Open Education: From Resources to Practice
Written by Adrian Stagg and Emma Power, University of Southern Queensland
I’ve used the image on the left in a number of my presentations and it never fails to elicit chuckles in the audience when they read through the categories this book store offers. As a former librarian, I’m still not certain what ‘Quality Trash’ is (and it might be better left as a mystery), but it makes one wonder what criteria a book needs to be shelved under that heading.
There are a few topics that are absolutely guaranteed to generate robust and vigorous discussion in teaching and learning – and one of them (at least among my network), is ‘quality’. If you cast back to Susan D’Antoni’s report from yesterday, quality was the fifth highest priority globally (after Awareness raising, communities, capacity development, and sustainability) and cited as a priority in all geographical regions.
Learning Activity 3
Before we try to make sense of the debate around quality standards, measures, and proxies, I’d like you to reflect on what quality in learning and teaching means to you. It’s a big question, so when answering in the comments, pick one indicator and explain why it is important to you.
For example, you might think that strong teacher-student interaction is a sign of quality, or that the resources selected for the course are particularly current or topical. There aren’t any right answers here, we’re establishing some basic perceptions of a very complex concept.
Building on the notion of OER and OEP is how the discussion around quality is framed. In the earlier course, we touched on a number of barriers to OER adoption. One was the perception that institutions would only share resources that could not be commercialised – the adage ‘you get what you pay for‘ was the root of this criticism.
Direct and indirect measures of quality pervade higher education and often the two are conflated. David Wiley, an influential scholar in Open Education, more precisely states that there are direct measures, and indirect proxies for quality in OER. That is, a number of criteria are often used to encourage the perception of quality, but do not always have a direct correlation to it.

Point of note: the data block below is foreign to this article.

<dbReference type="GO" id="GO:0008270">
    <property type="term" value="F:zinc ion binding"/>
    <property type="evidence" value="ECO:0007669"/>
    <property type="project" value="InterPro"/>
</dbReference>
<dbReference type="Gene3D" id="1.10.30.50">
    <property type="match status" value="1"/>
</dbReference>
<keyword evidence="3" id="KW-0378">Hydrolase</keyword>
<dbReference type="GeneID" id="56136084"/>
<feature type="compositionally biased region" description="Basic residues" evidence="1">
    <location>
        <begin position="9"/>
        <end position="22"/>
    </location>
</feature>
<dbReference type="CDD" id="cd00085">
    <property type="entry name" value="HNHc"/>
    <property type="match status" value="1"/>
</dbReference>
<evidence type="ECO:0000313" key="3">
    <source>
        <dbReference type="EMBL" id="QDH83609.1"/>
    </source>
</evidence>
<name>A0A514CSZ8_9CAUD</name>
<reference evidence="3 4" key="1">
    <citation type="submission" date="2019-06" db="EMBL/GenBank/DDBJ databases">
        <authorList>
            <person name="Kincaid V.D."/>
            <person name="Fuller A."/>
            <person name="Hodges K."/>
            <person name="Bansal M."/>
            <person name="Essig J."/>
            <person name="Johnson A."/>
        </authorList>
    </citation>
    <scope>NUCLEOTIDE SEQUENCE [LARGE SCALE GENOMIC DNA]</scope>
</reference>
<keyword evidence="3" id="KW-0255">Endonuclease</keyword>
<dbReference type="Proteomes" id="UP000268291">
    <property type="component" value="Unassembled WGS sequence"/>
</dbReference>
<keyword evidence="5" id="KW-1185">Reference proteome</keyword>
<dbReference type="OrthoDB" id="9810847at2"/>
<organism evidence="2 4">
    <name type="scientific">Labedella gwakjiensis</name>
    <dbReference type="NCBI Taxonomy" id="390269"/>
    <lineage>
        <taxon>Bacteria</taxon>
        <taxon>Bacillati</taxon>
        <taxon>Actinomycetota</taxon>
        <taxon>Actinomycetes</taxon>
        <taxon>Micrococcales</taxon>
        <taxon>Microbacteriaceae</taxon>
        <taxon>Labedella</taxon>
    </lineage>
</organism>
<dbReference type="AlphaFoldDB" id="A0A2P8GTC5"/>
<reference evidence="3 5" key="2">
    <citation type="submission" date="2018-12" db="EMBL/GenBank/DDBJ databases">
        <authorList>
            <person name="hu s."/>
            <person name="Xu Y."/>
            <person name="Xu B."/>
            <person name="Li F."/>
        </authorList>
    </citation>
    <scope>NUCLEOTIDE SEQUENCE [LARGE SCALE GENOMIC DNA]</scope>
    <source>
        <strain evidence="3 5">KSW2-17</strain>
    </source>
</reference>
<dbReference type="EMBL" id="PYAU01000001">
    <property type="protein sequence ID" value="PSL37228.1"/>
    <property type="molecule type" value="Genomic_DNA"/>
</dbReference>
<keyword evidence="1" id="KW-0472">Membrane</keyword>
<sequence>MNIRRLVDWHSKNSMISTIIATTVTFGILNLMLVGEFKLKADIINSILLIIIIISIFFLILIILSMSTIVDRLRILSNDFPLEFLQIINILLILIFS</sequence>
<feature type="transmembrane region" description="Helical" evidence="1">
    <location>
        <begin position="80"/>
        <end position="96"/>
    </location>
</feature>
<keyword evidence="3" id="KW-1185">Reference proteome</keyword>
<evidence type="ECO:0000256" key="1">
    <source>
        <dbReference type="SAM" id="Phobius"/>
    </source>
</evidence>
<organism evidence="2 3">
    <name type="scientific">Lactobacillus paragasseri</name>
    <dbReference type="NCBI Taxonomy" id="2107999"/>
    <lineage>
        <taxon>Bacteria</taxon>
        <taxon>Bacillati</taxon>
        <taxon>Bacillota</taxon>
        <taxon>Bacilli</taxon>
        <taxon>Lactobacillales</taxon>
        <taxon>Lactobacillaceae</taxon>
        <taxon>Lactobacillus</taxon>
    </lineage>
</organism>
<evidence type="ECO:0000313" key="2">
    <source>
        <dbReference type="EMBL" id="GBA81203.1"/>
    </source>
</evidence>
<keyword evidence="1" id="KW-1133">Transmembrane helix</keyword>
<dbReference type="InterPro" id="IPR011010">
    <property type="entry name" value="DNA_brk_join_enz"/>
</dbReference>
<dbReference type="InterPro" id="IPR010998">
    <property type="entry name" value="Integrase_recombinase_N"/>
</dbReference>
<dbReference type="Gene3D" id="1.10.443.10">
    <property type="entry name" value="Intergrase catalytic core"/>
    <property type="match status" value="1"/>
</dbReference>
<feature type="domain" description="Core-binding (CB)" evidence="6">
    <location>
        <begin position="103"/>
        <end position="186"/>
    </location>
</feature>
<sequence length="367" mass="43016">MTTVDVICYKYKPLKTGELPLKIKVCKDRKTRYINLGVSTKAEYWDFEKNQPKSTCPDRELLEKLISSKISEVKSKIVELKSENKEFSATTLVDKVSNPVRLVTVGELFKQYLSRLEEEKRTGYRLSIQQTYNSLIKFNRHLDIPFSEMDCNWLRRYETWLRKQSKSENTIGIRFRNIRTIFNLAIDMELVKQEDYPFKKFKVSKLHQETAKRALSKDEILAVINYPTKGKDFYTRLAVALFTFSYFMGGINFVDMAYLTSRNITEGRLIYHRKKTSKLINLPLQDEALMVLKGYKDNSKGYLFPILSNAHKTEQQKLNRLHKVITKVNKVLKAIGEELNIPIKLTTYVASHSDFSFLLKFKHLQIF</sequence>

Learning Activity 4
Read David Wiley’s short post about OER quality standards, and in the comments below reflect on two aspects of the post:
Firstly, in the context of your own work or practice, do you agree with his perception of measures and proxies? Through the lens of open educational practice (the focus being on learning design that leverages openness, organisational cultures that value and recognise openness), do you think that the measures and proxies refer to OER, OEP, or both?
Secondly, have a look at the date of the post (I’ve deliberately chosen it based on the currency). Is this applicable to discussions at your institution, or has there been significant change?
Following on the learning activity is a much more recent post on the International Council for Distance Education (ICDE) blog by Professor Daniel Burgos. He discusses the role of quality in light of an abundance of OER, and in possibly normalising quality measures used in mainstream educational systems.
Many repositories for open resources – and especially open textbooks – have included a peer-review process for the resources, as a way of supporting lecturers in their choice of learning materials. Here is one example from the BC Campus Open Textbook Collection (scroll down to the bottom of the page to see the reviews).
When discussing OER, there are some clear attributes that can be examined – most of them drawn from other mechanisms that have been used for closed materials. Traditionally, Faculty, Librarians, and Learning Designers have exercised a role as arbiters of quality in various guises; and now the same is true in open education. Whether OER needs to be ‘fenced off’ separately to other resources in the quality debate is still under discussion.
However, open education practitioners need to consider additional facets of quality in their work. The Australian Open Education Licencing Toolkit provides a visual representation of these facets, framed by Legal, Technical, and Accessible concerns. The ‘most open’ resources are those that adhere to the criteria at the top of the list, and the level of openness decreases as you move down the page. We’ll revisit this on Day 4.
It would appear that there is a perception that open practitioners need to demonstrate that their work still meets quality standards in order for OEP to be a viable and sustainable practice. This leads us into the last learning activity for the day.
Learning Activity 5
Today has really only skimmed the surface of quality in OEP, and there are many types of discussions waiting to happen. From the list of three questions below, select one, and post your thoughts in the comments below. I’d encourage you to also engage with other participants, remembering that this is a professional space.
- Do open educational resources need their own version of quality?
- Ultimately, who decides what quality looks like in open educational practice?
- Do you think that mainstream measures of quality (such as peer-review) need to be applied to open resources in order to normalise the practice of using them?
We look forward to speaking with you all in the comments before we move on to a (perhaps) less contentious issue tomorrow – open assessment!
The text of this work is made available under a Creative Commons Attribution 4.0 International Licence. All images and videos retain their respective licences.